jose isaias cabrera
In reply to this post by Darren Duncan

"Darren Duncan" wrote...

> On 2014-09-13, 10:07 PM, jose isaias cabrera wrote:
>> I know that the IN clause contains a list of something. I.e.
>>
>> IN ('2014-01-01', '2014-01-02', '2014-01-03', '2014-01-04', '2014-01-05')
>>
>> So the question is, is there a shorter way for one to say something like,
>>
>> IN ('2014-01-01', ..., '2014-01-05')
>>
>> where the content of the IN would have the first item and the last item
>> of the
>> list, but that's it?  Thanks.
>
> You're talking about a range/interval.
>
> In SQL it is spelled like this:
>
>   BETWEEN '2014-01-01' AND '2014-01-05'

Yeah, that is what I am using now.  I was trying to get the speed that
supposedly is in the IN clause. :-)  Thanks.

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Re: The IN (... ) clause

jose isaias cabrera
In reply to this post by Simon Slavin-3

"Simon Slavin" wrote...

>
> On 14 Sep 2014, at 11:59am, Martin Engelschalk <[hidden email]>
> wrote:
>
>> you are probably looking for the between-Operator: Open
>> http://www.sqlite.org/lang_expr.html and search for "The BETWEEN
>> operator"
>>
>> inn you case, date BETWEEN '2014-01-01' AND '2014-01-05'
>
> By the way, kudos for storing your dates in a format which is subject to
> ASCII sorting like that.  Assuming that '2014-01-05' means the fifth of
> January and not the first of May.

Thanks.  Yes, I have always done that, even in filenames with dates in them.
But, am pretty sure that I read this in the sqlite site somewhere about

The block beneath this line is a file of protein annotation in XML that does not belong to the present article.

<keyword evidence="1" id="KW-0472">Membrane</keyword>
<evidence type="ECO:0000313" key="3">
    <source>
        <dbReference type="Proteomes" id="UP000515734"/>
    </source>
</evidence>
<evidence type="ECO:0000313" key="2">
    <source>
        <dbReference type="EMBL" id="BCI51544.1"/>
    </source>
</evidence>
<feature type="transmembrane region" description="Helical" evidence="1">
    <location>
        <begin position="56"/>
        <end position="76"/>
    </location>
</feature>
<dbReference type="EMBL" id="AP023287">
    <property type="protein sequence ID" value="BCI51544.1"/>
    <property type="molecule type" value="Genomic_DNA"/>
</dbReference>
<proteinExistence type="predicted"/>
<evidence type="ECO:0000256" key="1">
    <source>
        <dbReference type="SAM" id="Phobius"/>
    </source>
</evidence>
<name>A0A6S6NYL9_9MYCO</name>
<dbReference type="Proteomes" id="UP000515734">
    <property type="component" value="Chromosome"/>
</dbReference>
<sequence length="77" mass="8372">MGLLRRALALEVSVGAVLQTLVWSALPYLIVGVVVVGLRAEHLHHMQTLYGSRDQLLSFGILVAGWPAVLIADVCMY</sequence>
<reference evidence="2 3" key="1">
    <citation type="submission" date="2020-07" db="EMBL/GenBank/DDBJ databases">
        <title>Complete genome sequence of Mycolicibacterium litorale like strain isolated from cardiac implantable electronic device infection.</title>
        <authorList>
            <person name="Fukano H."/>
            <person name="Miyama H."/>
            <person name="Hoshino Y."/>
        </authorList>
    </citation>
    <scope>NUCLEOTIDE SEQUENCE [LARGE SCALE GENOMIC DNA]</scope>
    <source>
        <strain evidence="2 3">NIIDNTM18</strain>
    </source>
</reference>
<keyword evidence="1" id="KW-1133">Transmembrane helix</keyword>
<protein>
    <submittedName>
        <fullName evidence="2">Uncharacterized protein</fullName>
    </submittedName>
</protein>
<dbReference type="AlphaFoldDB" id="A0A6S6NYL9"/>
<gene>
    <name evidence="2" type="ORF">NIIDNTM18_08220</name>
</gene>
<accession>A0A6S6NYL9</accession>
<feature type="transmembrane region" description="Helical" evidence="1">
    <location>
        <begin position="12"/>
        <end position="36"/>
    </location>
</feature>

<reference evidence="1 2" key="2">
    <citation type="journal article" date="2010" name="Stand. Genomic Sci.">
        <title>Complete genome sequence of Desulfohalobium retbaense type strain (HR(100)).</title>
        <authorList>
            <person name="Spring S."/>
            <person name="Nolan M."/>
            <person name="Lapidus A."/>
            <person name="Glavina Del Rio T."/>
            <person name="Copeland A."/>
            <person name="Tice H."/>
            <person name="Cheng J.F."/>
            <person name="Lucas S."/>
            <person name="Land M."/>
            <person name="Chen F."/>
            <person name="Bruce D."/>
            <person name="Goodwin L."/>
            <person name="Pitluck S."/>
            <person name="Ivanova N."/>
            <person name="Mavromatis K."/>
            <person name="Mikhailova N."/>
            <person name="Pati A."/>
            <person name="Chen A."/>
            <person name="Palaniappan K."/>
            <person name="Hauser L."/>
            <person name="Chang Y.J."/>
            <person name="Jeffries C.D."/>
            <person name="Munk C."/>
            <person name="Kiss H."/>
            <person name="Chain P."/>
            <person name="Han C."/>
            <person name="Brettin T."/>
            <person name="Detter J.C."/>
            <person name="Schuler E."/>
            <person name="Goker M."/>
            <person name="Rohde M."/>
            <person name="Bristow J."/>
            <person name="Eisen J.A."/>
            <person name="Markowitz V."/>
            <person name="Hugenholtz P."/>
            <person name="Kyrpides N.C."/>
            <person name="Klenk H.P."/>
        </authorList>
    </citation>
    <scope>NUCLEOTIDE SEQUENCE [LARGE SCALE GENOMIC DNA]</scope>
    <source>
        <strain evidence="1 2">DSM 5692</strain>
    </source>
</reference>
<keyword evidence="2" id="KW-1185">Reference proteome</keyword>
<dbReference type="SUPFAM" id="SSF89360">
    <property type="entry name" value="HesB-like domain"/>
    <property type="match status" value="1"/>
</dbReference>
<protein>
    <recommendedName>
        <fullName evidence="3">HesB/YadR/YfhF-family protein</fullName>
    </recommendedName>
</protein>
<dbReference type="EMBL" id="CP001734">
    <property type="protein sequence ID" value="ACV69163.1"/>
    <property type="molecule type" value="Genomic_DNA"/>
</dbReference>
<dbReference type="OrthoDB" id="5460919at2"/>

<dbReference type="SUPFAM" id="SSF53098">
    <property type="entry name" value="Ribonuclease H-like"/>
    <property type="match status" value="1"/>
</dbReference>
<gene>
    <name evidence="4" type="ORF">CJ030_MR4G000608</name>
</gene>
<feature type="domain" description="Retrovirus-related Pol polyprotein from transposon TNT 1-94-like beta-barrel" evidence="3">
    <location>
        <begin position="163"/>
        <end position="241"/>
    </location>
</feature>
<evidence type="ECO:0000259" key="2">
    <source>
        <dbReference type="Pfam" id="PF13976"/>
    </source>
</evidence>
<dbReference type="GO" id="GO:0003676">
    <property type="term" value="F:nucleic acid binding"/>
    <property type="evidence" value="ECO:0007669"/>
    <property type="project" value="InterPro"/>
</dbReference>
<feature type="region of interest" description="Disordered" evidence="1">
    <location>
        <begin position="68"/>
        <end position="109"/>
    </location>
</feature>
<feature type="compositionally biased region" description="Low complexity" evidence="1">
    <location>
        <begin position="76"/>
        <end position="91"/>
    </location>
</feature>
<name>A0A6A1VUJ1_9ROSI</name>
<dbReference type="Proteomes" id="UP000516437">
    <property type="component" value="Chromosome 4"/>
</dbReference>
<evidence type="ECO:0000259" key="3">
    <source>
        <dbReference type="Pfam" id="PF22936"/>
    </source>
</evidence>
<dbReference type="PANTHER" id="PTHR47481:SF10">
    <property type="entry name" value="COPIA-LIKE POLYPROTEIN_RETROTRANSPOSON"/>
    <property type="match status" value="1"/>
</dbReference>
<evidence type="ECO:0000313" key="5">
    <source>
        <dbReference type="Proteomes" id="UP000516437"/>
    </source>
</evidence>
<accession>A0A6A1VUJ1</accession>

storing dates.

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Re: The IN (... ) clause

jose isaias cabrera
In reply to this post by Martin Engelschalk

"Martin Engelschalk" wrote...

> Hi Jose,
>
> you are probably looking for the between-Operator: Open
> http://www.sqlite.org/lang_expr.html and search for "The BETWEEN operator"
>
> inn you case, date BETWEEN '2014-01-01' AND '2014-01-05'
>
> Martin

Thanks, Martin.  Yes, that is what I am using now... :-)

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Re: The IN (... ) clause

Simon Slavin-3
In reply to this post by jose isaias cabrera

On 14 Sep 2014, at 8:58pm, jose isaias cabrera <[hidden email]> wrote:

> "Darren Duncan" wrote...
>>
>>
>>  BETWEEN '2014-01-01' AND '2014-01-05'
>
> Yeah, that is what I am using now.  I was trying to get the speed that supposedly is in the IN clause. :-)  Thanks.

BETWEEN is fast than IN for any sensible number of IN arguments.  BETWEEN gets directly translated to like so

A BETWEEN B AND C ==> A >= B AND A <= C

IN has to check whether A matches any one of a number of arguments.

Simon.
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Re: The IN (... ) clause

Richard Hipp-3
On Sun, Sep 14, 2014 at 4:31 PM, Simon Slavin <[hidden email]> wrote:

>
> On 14 Sep 2014, at 8:58pm, jose isaias cabrera <[hidden email]>
> wrote:
>
> > Yeah, that is what I am using now.  I was trying to get the speed that
> supposedly is in the IN clause. :-)  Thanks.
>
> BETWEEN is fast[er] than IN....f
>

Confirmed.  Just to verify this, I ran the following script which times the
same query using both IN and BETWEEN:

.open /home/drh/www/repos/tcl.fossil
CREATE TEMP TABLE t1(id INTEGER PRIMARY KEY, date TEXT);
INSERT INTO t1 SELECT objid, date(mtime) FROM event;
SELECT count(*) FROM t1;
.timer on
SELECT count(*) FROM t1
 WHERE date BETWEEN '2014-01-01' AND '2014-01-05';
WITH RECURSIVE
  range(date) AS (SELECT '2014-01-01'
                  UNION ALL
                  SELECT date(date,'+1 day') FROM range
                   WHERE date<'2014-01-05')